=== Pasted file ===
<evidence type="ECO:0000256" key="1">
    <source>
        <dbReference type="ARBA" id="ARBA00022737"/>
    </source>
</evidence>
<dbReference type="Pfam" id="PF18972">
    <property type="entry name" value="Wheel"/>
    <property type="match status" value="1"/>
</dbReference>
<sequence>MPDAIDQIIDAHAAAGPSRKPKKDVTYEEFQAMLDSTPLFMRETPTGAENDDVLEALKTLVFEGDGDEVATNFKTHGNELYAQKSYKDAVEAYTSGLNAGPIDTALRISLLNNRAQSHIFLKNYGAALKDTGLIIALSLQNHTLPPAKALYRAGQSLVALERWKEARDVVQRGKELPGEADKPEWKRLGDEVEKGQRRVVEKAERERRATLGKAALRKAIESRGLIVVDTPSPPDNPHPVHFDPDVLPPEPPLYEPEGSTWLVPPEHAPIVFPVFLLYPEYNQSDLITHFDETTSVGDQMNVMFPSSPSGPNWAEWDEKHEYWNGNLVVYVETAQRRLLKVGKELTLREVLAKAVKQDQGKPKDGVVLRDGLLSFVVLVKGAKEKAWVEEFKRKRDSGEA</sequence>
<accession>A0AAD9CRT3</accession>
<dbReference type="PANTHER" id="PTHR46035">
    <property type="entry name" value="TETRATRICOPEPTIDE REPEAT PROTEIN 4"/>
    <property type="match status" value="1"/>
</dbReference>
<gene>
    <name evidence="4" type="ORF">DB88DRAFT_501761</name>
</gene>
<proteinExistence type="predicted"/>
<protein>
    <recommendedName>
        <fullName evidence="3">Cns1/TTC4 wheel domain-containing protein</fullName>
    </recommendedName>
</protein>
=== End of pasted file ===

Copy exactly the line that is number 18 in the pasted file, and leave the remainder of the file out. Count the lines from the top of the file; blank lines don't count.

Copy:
</gene>